A question that many have asked in the past.  Thus, why am I dwelling on it now?

What does the word “home” mean to me?

Because it is a question that has a special meaning to everyone who asks. It is personal.  It’s similar to the love theme that has been addressed in so many books, journals, and films or to different renditions of the same song.  Each one of these topics has a singular meaning to everyone who attempts to define them.

A home is different than a house.  A house is an architectural structure with walls, windows, doors, floors, a roof, and other upgrades.  You can own multiple houses and, yet, when living a monotonous and empty life consisting of just getting-by every day, you won’t find the meaning that only a home can provide.

Following are what I consider trite definitions of what a home is: where your heart is; where you are loved unconditionally; where your heart is most happy; where you find peace and quiet.  They are too simplistic.  Nevertheless, these romantic definitions are preferable to ones that rely on wealth – but both fail in attempting to define what a home is.  Instead, a good definition of home is multidimensional.

The upper classes of society do not own a monopoly on what a home is all about.  Without a home, there is societal fragmentation and immigration – regardless of your social status.  And legal immigrants and refugees are confronted immediately with cross-cultural integration challenges.  This is a topic that is hotly debated nowadays: do immigrants/refugees retain their culture and values in their adopted country, or do they assimilate into the main culture? In my opinion, discarding your cultural values is a recipe for disaster — as you cannot be someone other than yourself regardless of where you live. 

The example of Cuban-Americans who have repudiated their Cuban traditions and Spanish language while living in the United States is on point.  After criticizing me and not mingling with me for my decision to keep my Cuban traditions and remain bilingual, many of these individuals have apologized in later years for their previous slights, and overdo their Cubaness – a common character trait of converts.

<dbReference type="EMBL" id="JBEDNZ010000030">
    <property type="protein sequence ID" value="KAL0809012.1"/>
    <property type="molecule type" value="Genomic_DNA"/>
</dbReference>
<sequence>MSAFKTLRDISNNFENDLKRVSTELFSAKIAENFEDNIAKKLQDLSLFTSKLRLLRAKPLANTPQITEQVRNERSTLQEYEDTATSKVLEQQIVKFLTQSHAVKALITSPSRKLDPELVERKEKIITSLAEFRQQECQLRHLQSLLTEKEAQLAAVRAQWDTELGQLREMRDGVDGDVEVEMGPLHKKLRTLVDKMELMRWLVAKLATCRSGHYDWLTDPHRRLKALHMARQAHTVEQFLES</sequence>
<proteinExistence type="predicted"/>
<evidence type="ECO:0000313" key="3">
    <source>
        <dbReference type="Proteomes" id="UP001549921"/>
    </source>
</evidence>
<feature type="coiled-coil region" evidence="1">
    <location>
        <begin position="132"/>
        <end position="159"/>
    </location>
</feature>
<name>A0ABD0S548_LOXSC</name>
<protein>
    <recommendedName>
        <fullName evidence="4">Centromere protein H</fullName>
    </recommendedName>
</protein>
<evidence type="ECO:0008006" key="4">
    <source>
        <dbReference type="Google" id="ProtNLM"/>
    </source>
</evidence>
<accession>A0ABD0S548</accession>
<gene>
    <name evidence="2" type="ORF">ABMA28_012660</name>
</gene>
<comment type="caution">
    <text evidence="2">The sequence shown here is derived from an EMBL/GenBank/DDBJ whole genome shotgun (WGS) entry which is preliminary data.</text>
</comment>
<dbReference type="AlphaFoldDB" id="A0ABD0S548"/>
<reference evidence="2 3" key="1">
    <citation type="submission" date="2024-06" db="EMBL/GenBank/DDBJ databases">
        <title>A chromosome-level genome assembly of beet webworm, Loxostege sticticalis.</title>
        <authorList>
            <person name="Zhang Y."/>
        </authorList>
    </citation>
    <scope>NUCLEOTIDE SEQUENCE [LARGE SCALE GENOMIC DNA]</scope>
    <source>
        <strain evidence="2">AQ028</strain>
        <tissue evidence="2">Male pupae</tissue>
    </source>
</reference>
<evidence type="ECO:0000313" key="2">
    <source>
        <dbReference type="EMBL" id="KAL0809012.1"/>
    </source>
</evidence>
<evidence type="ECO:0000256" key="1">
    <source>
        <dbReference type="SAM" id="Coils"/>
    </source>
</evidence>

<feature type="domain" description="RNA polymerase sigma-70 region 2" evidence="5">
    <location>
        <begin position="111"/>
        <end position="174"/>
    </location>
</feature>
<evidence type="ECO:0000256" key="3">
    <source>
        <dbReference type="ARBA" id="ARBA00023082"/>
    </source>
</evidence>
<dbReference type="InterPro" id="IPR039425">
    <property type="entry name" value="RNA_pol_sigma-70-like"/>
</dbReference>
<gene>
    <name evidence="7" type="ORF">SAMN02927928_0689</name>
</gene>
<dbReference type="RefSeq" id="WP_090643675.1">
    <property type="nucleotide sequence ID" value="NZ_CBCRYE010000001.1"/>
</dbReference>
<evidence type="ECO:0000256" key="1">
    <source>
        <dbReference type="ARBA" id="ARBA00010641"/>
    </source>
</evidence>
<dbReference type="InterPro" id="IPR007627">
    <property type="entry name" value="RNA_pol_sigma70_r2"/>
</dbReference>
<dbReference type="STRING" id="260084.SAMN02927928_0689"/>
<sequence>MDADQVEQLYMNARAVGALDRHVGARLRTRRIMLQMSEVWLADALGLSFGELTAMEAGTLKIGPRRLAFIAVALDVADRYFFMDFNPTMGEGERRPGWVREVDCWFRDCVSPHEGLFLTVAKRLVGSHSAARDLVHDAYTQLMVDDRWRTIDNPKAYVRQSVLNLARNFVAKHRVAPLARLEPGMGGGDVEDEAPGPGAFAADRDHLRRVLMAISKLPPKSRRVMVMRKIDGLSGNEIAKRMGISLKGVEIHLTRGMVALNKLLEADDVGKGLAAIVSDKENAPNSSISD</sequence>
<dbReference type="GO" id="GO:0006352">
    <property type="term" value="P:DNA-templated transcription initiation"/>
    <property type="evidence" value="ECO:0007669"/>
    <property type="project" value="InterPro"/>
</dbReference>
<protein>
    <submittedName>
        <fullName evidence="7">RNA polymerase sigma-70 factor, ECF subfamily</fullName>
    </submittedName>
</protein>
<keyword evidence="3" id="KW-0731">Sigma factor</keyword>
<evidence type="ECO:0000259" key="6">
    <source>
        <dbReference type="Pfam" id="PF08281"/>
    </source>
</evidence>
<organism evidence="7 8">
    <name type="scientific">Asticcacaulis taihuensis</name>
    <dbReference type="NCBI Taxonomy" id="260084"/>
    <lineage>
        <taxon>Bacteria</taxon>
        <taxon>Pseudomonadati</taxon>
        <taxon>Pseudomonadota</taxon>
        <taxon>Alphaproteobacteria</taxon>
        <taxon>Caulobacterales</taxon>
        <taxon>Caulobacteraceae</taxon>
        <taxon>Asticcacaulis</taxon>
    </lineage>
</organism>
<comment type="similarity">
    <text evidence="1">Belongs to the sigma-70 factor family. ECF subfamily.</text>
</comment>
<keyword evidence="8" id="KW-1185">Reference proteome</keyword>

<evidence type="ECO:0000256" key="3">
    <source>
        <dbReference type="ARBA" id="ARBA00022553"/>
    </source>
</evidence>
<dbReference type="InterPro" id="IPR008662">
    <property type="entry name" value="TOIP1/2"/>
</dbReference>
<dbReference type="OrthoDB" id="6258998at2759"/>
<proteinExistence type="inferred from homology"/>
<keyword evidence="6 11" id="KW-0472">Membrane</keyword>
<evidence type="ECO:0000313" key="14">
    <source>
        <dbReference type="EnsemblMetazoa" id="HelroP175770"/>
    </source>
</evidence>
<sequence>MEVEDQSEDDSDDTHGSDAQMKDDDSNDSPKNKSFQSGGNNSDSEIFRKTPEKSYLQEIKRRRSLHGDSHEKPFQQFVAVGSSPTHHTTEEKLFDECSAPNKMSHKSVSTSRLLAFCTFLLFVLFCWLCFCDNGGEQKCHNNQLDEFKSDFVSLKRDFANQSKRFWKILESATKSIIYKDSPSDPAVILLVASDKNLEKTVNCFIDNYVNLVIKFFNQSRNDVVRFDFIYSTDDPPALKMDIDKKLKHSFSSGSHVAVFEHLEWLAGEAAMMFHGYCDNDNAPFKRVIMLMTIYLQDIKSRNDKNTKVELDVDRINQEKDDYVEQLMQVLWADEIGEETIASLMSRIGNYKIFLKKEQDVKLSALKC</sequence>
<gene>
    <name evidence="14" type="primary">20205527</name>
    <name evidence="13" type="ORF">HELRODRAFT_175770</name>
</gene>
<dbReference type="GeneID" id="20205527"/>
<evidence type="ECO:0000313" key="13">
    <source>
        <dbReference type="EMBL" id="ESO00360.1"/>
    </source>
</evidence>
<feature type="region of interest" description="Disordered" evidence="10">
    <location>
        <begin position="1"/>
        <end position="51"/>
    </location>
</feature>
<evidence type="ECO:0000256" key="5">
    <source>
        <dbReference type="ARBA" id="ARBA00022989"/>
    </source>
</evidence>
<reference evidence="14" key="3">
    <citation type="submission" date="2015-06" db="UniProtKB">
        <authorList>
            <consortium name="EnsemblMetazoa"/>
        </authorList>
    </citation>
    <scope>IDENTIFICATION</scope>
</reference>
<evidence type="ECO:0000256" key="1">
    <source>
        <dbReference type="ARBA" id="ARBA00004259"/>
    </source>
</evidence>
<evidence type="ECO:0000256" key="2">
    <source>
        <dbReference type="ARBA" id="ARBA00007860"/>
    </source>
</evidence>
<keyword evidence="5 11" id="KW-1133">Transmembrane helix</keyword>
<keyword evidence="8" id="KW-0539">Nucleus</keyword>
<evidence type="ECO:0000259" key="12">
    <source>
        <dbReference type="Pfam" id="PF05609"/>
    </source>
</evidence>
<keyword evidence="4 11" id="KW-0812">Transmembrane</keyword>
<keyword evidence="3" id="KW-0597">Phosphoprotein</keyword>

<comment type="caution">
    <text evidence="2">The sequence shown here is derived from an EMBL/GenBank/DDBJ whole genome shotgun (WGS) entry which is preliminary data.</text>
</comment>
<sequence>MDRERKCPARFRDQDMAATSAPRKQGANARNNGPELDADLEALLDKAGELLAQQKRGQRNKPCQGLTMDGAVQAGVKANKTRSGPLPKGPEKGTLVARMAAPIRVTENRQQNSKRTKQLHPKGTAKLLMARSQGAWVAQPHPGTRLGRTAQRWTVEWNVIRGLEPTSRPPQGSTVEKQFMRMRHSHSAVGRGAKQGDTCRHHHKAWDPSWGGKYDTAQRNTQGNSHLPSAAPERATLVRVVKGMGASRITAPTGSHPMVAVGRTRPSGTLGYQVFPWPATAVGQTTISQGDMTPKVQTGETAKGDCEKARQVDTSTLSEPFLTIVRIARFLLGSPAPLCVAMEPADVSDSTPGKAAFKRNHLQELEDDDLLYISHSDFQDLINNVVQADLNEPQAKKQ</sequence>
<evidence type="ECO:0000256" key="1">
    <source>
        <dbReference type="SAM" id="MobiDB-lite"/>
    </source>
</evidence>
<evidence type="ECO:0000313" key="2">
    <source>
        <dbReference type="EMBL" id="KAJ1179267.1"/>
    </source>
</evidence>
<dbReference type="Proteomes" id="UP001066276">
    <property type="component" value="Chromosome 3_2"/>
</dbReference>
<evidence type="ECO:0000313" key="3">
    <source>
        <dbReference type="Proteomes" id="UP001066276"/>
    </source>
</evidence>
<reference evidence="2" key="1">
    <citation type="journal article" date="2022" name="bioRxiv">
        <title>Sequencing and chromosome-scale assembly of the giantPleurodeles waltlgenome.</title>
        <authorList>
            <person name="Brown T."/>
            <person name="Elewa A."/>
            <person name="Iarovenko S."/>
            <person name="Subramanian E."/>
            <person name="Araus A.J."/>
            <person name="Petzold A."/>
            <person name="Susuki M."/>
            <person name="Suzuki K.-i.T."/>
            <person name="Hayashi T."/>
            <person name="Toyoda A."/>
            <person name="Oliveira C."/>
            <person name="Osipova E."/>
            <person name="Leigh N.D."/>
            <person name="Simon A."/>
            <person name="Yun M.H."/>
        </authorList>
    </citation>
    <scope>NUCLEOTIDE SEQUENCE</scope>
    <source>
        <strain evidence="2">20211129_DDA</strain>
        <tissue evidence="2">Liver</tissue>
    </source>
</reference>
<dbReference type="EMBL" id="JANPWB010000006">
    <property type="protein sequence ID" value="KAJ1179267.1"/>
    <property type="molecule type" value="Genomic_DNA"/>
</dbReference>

So, let’s start out by stating the obvious: home is not just where you were born.  Rather, it is a place where you have become. Take my own situation as an example.  I was born in Havana, Cuba, and emigrated to the United States as a child.  I’ve lived in the United States for fifty-five years – almost my entire life.  If I were deported to Cuba now, I would be a complete foreigner – a fish out of water.  It is in the United States that I have become the man that I’m proud of today.


But a crucial component of “home” is a place, a structure that meets most of your basic necessities.  To most Americans, these are: a safe community, great schools, well-funded police departments,  close-by major supermarkets, hardware stores, and church, and good Internet access – just to name a few.  People settle for places that have enough resources to live on and grow with the least amount of hardships.

If the husband of the family was a handyman who was constantly doing projects to fix things or increase the value of the house and the closest Home Depot or Lowe’s was 45 miles away, moving to another home would quickly become a top priority.


Home is also a place to find cultural foundation.  Nowadays, if we do not know our culture, we are lost in a world that has no meaning.  Even worse, we become really helpless and utterly confused if we try to be someone just to fit in – which brings about many arguments over whose culture is the best over others.

If you were raised in an English-speaking household to American parents who celebrated Christmas every year on December 25th, you would feel disconnected living in a city like Miami — where 72% of the population was Hispanic, where Spanish was the main language spoken, and where Christmas was celebrated on December 24th.